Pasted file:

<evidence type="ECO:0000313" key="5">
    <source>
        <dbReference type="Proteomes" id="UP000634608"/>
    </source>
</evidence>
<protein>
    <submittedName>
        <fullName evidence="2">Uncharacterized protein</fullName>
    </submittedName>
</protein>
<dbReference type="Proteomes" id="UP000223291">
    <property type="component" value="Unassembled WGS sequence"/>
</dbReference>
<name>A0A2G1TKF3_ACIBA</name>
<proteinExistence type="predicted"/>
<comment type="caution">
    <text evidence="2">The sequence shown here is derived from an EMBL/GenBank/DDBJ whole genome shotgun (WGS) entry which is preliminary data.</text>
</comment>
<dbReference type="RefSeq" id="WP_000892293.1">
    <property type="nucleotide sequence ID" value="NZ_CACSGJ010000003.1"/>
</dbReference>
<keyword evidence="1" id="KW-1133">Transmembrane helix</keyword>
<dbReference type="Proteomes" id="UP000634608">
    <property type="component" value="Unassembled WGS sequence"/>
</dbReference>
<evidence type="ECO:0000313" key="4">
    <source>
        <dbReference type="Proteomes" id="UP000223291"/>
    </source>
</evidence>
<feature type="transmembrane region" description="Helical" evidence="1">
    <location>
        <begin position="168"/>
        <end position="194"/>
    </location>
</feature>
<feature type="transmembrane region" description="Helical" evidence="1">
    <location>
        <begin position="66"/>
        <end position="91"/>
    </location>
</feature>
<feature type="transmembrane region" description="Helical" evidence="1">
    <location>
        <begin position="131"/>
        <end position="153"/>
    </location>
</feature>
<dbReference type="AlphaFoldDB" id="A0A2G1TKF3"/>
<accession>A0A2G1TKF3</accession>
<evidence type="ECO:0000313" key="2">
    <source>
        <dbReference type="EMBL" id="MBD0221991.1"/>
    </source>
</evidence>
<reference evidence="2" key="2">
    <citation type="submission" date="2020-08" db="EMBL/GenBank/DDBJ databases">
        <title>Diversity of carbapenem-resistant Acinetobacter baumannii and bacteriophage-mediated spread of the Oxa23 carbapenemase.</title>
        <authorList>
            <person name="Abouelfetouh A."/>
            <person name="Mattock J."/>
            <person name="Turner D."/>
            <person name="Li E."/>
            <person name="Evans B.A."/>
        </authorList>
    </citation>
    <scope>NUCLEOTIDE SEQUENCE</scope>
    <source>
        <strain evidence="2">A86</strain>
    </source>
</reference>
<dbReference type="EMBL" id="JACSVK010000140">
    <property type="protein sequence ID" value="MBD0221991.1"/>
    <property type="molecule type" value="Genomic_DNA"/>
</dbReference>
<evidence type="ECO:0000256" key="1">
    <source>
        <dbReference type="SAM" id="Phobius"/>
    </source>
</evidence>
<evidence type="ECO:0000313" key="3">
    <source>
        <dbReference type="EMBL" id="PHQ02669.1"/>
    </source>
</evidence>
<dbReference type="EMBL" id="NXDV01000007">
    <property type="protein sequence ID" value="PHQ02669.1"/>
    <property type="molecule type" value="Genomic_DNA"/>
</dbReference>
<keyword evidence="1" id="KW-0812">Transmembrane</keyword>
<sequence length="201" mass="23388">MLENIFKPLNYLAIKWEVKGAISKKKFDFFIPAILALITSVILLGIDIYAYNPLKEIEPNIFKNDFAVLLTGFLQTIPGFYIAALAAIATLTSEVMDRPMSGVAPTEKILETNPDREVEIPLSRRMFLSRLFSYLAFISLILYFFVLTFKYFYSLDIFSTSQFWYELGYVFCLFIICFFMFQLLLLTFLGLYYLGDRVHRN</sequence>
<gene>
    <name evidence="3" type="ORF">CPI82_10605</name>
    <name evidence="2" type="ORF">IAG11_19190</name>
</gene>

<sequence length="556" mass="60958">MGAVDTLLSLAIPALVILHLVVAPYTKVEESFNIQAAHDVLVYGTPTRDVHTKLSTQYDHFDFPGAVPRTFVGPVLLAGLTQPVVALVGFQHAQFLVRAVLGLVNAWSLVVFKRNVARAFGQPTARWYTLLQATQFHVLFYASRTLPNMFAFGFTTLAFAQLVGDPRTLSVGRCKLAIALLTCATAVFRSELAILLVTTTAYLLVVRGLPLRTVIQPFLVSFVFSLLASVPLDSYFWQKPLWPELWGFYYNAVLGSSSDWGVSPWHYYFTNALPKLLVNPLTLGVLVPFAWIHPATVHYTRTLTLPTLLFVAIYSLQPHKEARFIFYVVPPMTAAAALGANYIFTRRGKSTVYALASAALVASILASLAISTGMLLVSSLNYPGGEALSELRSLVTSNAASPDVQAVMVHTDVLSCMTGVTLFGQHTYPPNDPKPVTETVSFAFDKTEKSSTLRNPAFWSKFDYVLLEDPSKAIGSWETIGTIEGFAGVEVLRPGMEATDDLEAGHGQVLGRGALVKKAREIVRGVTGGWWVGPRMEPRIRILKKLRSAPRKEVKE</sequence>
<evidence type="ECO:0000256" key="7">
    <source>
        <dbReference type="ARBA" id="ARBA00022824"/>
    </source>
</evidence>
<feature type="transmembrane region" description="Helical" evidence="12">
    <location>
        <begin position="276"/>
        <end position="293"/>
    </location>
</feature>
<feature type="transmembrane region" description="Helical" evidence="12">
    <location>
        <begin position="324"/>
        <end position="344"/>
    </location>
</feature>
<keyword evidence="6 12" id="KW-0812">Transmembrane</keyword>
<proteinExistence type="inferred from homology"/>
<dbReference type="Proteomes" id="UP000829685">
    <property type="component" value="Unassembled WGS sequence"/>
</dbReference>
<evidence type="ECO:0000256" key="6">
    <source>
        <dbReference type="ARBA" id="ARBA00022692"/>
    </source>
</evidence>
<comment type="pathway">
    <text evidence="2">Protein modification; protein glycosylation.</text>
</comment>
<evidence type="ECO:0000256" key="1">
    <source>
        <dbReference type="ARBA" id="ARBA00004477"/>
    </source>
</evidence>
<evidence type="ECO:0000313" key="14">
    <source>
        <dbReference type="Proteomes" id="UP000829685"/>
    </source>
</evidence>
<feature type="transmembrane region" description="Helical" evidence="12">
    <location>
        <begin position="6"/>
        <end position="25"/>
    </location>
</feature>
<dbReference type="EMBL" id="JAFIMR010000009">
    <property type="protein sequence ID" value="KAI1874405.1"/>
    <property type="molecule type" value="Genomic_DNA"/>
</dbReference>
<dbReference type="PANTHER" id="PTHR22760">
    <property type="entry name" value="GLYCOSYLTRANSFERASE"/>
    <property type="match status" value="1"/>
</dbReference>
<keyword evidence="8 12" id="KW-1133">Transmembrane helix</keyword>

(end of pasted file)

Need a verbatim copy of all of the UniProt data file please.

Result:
<evidence type="ECO:0000313" key="5">
    <source>
        <dbReference type="Proteomes" id="UP000634608"/>
    </source>
</evidence>
<protein>
    <submittedName>
        <fullName evidence="2">Uncharacterized protein</fullName>
    </submittedName>
</protein>
<dbReference type="Proteomes" id="UP000223291">
    <property type="component" value="Unassembled WGS sequence"/>
</dbReference>
<name>A0A2G1TKF3_ACIBA</name>
<proteinExistence type="predicted"/>
<comment type="caution">
    <text evidence="2">The sequence shown here is derived from an EMBL/GenBank/DDBJ whole genome shotgun (WGS) entry which is preliminary data.</text>
</comment>
<dbReference type="RefSeq" id="WP_000892293.1">
    <property type="nucleotide sequence ID" value="NZ_CACSGJ010000003.1"/>
</dbReference>
<keyword evidence="1" id="KW-1133">Transmembrane helix</keyword>
<dbReference type="Proteomes" id="UP000634608">
    <property type="component" value="Unassembled WGS sequence"/>
</dbReference>
<evidence type="ECO:0000313" key="4">
    <source>
        <dbReference type="Proteomes" id="UP000223291"/>
    </source>
</evidence>
<feature type="transmembrane region" description="Helical" evidence="1">
    <location>
        <begin position="168"/>
        <end position="194"/>
    </location>
</feature>
<feature type="transmembrane region" description="Helical" evidence="1">
    <location>
        <begin position="66"/>
        <end position="91"/>
    </location>
</feature>
<feature type="transmembrane region" description="Helical" evidence="1">
    <location>
        <begin position="131"/>
        <end position="153"/>
    </location>
</feature>
<dbReference type="AlphaFoldDB" id="A0A2G1TKF3"/>
<accession>A0A2G1TKF3</accession>
<evidence type="ECO:0000313" key="2">
    <source>
        <dbReference type="EMBL" id="MBD0221991.1"/>
    </source>
</evidence>
<reference evidence="2" key="2">
    <citation type="submission" date="2020-08" db="EMBL/GenBank/DDBJ databases">
        <title>Diversity of carbapenem-resistant Acinetobacter baumannii and bacteriophage-mediated spread of the Oxa23 carbapenemase.</title>
        <authorList>
            <person name="Abouelfetouh A."/>
            <person name="Mattock J."/>
            <person name="Turner D."/>
            <person name="Li E."/>
            <person name="Evans B.A."/>
        </authorList>
    </citation>
    <scope>NUCLEOTIDE SEQUENCE</scope>
    <source>
        <strain evidence="2">A86</strain>
    </source>
</reference>
<dbReference type="EMBL" id="JACSVK010000140">
    <property type="protein sequence ID" value="MBD0221991.1"/>
    <property type="molecule type" value="Genomic_DNA"/>
</dbReference>
<evidence type="ECO:0000256" key="1">
    <source>
        <dbReference type="SAM" id="Phobius"/>
    </source>
</evidence>
<evidence type="ECO:0000313" key="3">
    <source>
        <dbReference type="EMBL" id="PHQ02669.1"/>
    </source>
</evidence>
<dbReference type="EMBL" id="NXDV01000007">
    <property type="protein sequence ID" value="PHQ02669.1"/>
    <property type="molecule type" value="Genomic_DNA"/>
</dbReference>
<keyword evidence="1" id="KW-0812">Transmembrane</keyword>
<sequence length="201" mass="23388">MLENIFKPLNYLAIKWEVKGAISKKKFDFFIPAILALITSVILLGIDIYAYNPLKEIEPNIFKNDFAVLLTGFLQTIPGFYIAALAAIATLTSEVMDRPMSGVAPTEKILETNPDREVEIPLSRRMFLSRLFSYLAFISLILYFFVLTFKYFYSLDIFSTSQFWYELGYVFCLFIICFFMFQLLLLTFLGLYYLGDRVHRN</sequence>
<gene>
    <name evidence="3" type="ORF">CPI82_10605</name>
    <name evidence="2" type="ORF">IAG11_19190</name>
</gene>

<sequence length="556" mass="60958">MGAVDTLLSLAIPALVILHLVVAPYTKVEESFNIQAAHDVLVYGTPTRDVHTKLSTQYDHFDFPGAVPRTFVGPVLLAGLTQPVVALVGFQHAQFLVRAVLGLVNAWSLVVFKRNVARAFGQPTARWYTLLQATQFHVLFYASRTLPNMFAFGFTTLAFAQLVGDPRTLSVGRCKLAIALLTCATAVFRSELAILLVTTTAYLLVVRGLPLRTVIQPFLVSFVFSLLASVPLDSYFWQKPLWPELWGFYYNAVLGSSSDWGVSPWHYYFTNALPKLLVNPLTLGVLVPFAWIHPATVHYTRTLTLPTLLFVAIYSLQPHKEARFIFYVVPPMTAAAALGANYIFTRRGKSTVYALASAALVASILASLAISTGMLLVSSLNYPGGEALSELRSLVTSNAASPDVQAVMVHTDVLSCMTGVTLFGQHTYPPNDPKPVTETVSFAFDKTEKSSTLRNPAFWSKFDYVLLEDPSKAIGSWETIGTIEGFAGVEVLRPGMEATDDLEAGHGQVLGRGALVKKAREIVRGVTGGWWVGPRMEPRIRILKKLRSAPRKEVKE</sequence>
<evidence type="ECO:0000256" key="7">
    <source>
        <dbReference type="ARBA" id="ARBA00022824"/>
    </source>
</evidence>
<feature type="transmembrane region" description="Helical" evidence="12">
    <location>
        <begin position="276"/>
        <end position="293"/>
    </location>
</feature>
<feature type="transmembrane region" description="Helical" evidence="12">
    <location>
        <begin position="324"/>
        <end position="344"/>
    </location>
</feature>
<keyword evidence="6 12" id="KW-0812">Transmembrane</keyword>
<proteinExistence type="inferred from homology"/>
<dbReference type="Proteomes" id="UP000829685">
    <property type="component" value="Unassembled WGS sequence"/>
</dbReference>
<evidence type="ECO:0000256" key="6">
    <source>
        <dbReference type="ARBA" id="ARBA00022692"/>
    </source>
</evidence>
<comment type="pathway">
    <text evidence="2">Protein modification; protein glycosylation.</text>
</comment>
<evidence type="ECO:0000256" key="1">
    <source>
        <dbReference type="ARBA" id="ARBA00004477"/>
    </source>
</evidence>
<evidence type="ECO:0000313" key="14">
    <source>
        <dbReference type="Proteomes" id="UP000829685"/>
    </source>
</evidence>
<feature type="transmembrane region" description="Helical" evidence="12">
    <location>
        <begin position="6"/>
        <end position="25"/>
    </location>
</feature>
<dbReference type="EMBL" id="JAFIMR010000009">
    <property type="protein sequence ID" value="KAI1874405.1"/>
    <property type="molecule type" value="Genomic_DNA"/>
</dbReference>
<dbReference type="PANTHER" id="PTHR22760">
    <property type="entry name" value="GLYCOSYLTRANSFERASE"/>
    <property type="match status" value="1"/>
</dbReference>
<keyword evidence="8 12" id="KW-1133">Transmembrane helix</keyword>